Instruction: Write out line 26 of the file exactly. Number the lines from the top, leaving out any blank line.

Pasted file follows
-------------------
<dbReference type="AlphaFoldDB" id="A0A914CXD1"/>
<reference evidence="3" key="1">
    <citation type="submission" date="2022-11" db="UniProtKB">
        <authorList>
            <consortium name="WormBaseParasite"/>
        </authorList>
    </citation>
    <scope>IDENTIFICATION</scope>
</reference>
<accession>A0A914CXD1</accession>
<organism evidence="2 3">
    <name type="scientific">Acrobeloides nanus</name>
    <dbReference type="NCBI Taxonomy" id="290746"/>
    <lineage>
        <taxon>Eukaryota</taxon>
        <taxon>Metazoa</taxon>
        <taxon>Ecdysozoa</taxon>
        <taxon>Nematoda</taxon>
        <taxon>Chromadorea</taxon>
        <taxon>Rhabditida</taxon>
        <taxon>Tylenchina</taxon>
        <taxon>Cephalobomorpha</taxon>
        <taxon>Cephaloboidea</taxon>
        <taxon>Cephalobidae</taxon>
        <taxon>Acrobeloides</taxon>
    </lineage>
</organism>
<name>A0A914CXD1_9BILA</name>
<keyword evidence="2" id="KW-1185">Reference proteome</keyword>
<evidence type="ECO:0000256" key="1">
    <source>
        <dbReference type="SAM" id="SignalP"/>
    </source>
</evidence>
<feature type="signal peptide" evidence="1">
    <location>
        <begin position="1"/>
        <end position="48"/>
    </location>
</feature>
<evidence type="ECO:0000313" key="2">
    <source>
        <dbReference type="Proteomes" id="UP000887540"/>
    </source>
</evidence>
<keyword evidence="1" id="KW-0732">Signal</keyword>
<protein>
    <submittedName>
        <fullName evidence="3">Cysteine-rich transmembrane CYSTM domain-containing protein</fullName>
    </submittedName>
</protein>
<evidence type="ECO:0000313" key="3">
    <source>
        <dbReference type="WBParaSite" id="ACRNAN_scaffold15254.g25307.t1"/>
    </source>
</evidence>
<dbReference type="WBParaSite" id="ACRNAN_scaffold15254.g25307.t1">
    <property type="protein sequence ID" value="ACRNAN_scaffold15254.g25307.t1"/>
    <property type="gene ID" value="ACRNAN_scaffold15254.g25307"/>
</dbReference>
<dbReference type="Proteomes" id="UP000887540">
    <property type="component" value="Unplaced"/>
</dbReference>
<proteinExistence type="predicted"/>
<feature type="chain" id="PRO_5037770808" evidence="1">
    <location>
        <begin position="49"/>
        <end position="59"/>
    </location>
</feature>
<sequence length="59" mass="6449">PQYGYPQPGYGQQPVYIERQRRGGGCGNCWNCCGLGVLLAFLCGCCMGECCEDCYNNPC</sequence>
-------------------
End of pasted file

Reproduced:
    </lineage>